Review: 'Boardwalk Empire' - 'Erlkonig': When the whistle blows
A quick review of tonight's "Boardwalk Empire" coming up just as soon as I require protection against Apaches...
"Erlkonig" presents us with four characters being held prisoner in one way or another without any of them being formally arrested or charged. Willie Thompson winds up in the closest thing to traditional confinement when he's brought in for questioning about the poisoning of his classmate, and Eddie gets taken to the 1920s equivalent of a black site(*) to endure a lengthy interrogation by Agent Knox. But Van Alden is more or less a prisoner of the Capone brothers, forced to do whatever insane thing Al wants him to because Al is not to be crossed, and Gillian is certainly a prisoner to her addiction.
(*) How beautiful was that shot by Timothy Van Patten of the newspaper fluttering away from the window, letting in a sliver of light right before Eddie gives up Ralph Capone's name?
Of these, the more compelling by far involved Eddie and Van Alden. While I remain confident based on past experience that there will be a point to all the time spent on Willie, thus far I wouldn't hesitate to trade any of that time for more of anyone in the main ensemble. That he's corrupted enough by Nucky to set up his friend Clayton as the fall guy for Henry's death is at least potentially intriguing, depending on what's done with it. And with Gillian, I'm also waiting to see what the long game is — especially involving Roy — though I liked Gretchen Mol's performance a lot, and Gillian's visit to Dunn Purnsley's barbershop throne room featured the intersection of two parts of the show that don't generally interact.
But boy were the Capone/Van Alden and Knox/Eddie scenes terrific. The riot outside the Western Electric plant was an impressively ugly piece of action choreography (a Van Patten specialty), and the dynamic between crazy Al, cool Frank and terrified Nelson was strong throughout. While I know all about Al Capone, I knew little about Frank, and watching the episode I began wondering why he wasn't the brother who wound up becoming a legend. Then we found out why, in an event that's pretty true to how the real Frank Capone died (minus the bit about Van Alden trying to murder Al and Frank drawing his gun as a result). Great work from Michael Shannon, Stephen Graham, Morgan Spector and (after Ralph got back from Jersey) Domenick Lombardozzi.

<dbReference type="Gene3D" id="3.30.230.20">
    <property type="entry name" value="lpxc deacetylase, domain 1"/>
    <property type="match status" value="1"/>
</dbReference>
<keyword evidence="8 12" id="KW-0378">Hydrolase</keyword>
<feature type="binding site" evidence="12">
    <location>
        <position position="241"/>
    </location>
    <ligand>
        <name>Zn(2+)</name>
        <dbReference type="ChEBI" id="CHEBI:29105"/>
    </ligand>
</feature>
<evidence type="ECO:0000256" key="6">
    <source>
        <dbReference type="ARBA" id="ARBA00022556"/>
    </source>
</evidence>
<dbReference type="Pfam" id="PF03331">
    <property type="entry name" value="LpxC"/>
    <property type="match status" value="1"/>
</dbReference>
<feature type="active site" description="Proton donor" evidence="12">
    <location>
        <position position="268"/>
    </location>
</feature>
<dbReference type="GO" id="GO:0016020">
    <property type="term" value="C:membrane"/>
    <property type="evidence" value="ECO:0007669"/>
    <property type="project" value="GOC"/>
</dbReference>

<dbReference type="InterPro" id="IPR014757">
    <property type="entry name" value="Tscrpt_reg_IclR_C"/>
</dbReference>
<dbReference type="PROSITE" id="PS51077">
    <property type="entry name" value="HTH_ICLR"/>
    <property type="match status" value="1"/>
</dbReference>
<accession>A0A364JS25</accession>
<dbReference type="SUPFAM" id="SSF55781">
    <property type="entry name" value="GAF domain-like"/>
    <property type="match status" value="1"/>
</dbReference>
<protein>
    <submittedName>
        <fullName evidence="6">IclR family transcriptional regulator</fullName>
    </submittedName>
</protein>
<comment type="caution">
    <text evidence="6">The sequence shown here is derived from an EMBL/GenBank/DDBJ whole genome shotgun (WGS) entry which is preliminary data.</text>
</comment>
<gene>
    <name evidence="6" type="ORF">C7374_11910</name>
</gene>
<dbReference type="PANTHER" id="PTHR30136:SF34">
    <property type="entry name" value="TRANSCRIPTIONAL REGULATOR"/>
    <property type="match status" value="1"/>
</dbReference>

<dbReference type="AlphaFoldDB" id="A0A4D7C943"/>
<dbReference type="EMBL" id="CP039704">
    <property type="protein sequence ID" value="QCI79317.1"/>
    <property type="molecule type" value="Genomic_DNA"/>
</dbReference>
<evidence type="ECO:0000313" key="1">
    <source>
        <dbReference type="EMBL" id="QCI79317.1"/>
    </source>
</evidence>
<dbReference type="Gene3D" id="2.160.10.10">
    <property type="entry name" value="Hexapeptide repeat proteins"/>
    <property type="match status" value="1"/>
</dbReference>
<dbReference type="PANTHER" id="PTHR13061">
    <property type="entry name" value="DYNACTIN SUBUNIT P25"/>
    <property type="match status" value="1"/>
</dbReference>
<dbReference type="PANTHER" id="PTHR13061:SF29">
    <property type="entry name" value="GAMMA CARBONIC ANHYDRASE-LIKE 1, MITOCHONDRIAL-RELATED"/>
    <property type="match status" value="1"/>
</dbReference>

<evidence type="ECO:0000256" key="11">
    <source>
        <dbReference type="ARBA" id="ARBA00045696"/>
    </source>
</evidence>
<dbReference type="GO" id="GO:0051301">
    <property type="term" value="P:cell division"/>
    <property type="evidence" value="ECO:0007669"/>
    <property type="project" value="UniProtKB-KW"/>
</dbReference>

And I'm amazed at how much the show was able to do with Eddie in only a handful of episodes. Prior to last season's "Two Imposters," he was at best comic relief, but in that episode, he not only got shot saving Nucky's life, but Nucky realized in the process how little he (and therefore we) knew about his manservant. This season has filled in the gaps admirably, to the point where I'm sad about Eddie's apparent suicide, even as I understand exactly why he did it. He destroyed every relationship he had back in Germany, and Agent Knox wasn't going to stop until he had destroyed Eddie's life here in America, so why not jump off a balcony before he was forced to give up information of real value? It thins out a cast that already feels lean in spots (hence the focus on people like Eddie and Willie), but Margaret has to come back into the picture sooner or later, and it's been a week or two since we've had some quality time with Richard, Chalky, Dr. Narcisse and some others. If this was Eddie's farewell, then I'm glad Anthony Laciura got two great showcase episodes before he took flight.
What did everybody else think?